Vegetables do not protect against cardiovascular disease, study suggests
A large-scale study published in Frontiers in Nutrition found that – despite popular belief – consuming vegetables does not always lower the risk of cardiovascular disease.
Is there a link between vegetable consumption and the risk of cardiovascular disease (CVD)? Researchers from the Nuffield Department of Population Health at the University of Oxford, the Chinese University of Hong Kong, and the University of Bristol conducted a study to find out.
The researchers used the UK Biobank for their study; this follows the health of half a million adults in the UK by linking to their healthcare records. Upon their enrolment in 2006-2010, these volunteers were interviewed about their diet, lifestyle, medical and reproductive history, among other factors.
The researchers used the responses of almost 400,000 participants to question their current daily average consumption of uncooked versus cooked vegetables. They then analysed the answers and compared them with the risk of hospitalisation or death from myocardial infarction, stroke, or major CVD. They noted a wide range of possible confounding factors, including socio-economic status, physical activity, and other dietary factors.
“The UK Biobank is a large-scale prospective study on how genetics and environment contribute to the development of the most common and life-threatening diseases,” said Professor Naomi Allen, UK Biobank’s chief scientist and co-author on the study, “Here we make use of the UK Biobank’s large sample size, long-term follow-up, and detailed information on social and lifestyle factors, to assess reliably the association of vegetable intake with the risk of subsequent CVD.”
The researchers also assessed the potential role of ‘residual confounding’. This is whether unknown additional factors or inaccurate measurement of known factors might lead to a link between CVD risk and vegetable consumption.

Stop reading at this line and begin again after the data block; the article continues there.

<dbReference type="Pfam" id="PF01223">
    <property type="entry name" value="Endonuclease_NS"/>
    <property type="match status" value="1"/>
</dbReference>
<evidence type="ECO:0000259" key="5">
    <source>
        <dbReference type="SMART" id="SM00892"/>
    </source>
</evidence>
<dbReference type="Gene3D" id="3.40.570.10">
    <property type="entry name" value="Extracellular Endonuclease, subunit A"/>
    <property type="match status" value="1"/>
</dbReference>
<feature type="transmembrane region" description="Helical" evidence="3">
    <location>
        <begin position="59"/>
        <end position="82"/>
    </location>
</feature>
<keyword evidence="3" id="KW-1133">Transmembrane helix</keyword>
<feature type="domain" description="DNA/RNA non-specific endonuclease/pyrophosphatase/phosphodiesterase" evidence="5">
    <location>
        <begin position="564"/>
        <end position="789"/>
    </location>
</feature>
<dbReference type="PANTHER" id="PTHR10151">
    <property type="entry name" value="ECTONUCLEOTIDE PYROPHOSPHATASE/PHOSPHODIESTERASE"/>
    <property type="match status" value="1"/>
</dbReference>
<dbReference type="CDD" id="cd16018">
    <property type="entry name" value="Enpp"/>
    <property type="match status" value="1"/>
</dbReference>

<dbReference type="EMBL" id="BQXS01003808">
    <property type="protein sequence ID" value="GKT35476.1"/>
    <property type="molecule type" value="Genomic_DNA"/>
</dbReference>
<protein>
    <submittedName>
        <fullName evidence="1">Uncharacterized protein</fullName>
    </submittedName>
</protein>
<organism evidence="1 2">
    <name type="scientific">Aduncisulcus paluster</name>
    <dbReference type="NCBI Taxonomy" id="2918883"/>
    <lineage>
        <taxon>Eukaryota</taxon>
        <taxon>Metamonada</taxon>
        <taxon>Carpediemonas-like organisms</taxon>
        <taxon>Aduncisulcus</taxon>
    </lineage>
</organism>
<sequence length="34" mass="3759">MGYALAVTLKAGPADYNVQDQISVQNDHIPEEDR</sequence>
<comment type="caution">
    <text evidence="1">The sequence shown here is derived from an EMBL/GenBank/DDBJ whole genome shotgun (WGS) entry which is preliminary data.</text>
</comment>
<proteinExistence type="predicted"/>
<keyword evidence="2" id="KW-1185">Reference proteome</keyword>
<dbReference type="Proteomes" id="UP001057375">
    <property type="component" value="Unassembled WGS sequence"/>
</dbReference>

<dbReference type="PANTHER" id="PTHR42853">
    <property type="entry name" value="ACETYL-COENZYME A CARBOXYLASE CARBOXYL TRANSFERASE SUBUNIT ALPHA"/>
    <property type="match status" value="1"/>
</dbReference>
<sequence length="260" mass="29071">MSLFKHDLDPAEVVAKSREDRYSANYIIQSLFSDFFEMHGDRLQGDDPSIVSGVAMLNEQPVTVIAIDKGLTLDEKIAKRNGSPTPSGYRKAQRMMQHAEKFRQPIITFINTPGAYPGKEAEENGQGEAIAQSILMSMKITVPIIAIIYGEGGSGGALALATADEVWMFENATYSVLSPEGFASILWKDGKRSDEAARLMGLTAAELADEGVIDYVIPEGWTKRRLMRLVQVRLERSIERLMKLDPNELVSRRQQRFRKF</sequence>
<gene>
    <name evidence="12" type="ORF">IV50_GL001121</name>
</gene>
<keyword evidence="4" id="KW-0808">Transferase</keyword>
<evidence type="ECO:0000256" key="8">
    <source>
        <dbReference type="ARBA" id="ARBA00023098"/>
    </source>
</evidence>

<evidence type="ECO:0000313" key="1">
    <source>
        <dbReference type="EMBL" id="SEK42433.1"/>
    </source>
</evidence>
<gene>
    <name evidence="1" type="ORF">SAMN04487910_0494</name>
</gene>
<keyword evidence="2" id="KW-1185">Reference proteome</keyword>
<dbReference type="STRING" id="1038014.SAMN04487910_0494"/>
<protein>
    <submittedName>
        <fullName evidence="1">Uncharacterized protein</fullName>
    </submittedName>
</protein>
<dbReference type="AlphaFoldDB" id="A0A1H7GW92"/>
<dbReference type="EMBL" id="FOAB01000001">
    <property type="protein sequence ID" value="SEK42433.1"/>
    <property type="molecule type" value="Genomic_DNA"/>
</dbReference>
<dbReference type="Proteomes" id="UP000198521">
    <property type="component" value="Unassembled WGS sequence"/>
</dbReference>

In the study, the mean daily intake of total vegetables, raw vegetables and cooked vegetables was 5.0, 2.3, and 2.8 heaped tablespoons respectively per person. The analysis found the risk of dying from CVD was about 15 percent lower for those with the highest vegetable intake compared to the lowest. However, this apparent effect was substantially weakened when possible socio-economic, nutritional, and health and medicine-related factors were taken into account. When factors such as these were were taken into consideration, the effectiveness of using vegetable intake to predict the risk of CVD fell by more than 80 percent.
The findings challenge previous research that suggests eating more vegetables is linked to a lower risk of CVD.
Researchers say past studies may not have taken into account lifestyle factors such as smoking, drinking alcohol and meat intake – and socioeconomic factors such as a person’s education, income and wealth.
“Our large study did not find evidence for a protective effect of vegetable intake on the occurrence of CVD. Instead, our analyses show that the seemingly protective effect of vegetable intake against CVD risk is very likely to be accounted for by bias from residual confounding factors, related to differences in socioeconomic situation and lifestyle,” said Dr Qi Feng, a researcher at the Nuffield Department of Population Health at the University of Oxford, and the study’s lead author.
“This is an important study with implications for understanding the dietary causes of CVD and the burden of CVD normally attributed to low vegetable intake,” added Dr Ben Lacey, Associate Professor in the department at the University of Oxford, and co-author of the study. “However, eating a balanced diet and maintaining a healthy weight remains an important part of maintaining good health and reducing risk of major diseases, including some cancers. It is widely recommended that at least five portions of a variety of fruits and vegetables should be eaten every day”.
The researchers suggest that future studies should further assess whether particular types of vegetables or their method of preparation might affect the risk of CVD.
The findings of this study have been published in the scientific journal, Frontiers in Nutrition.
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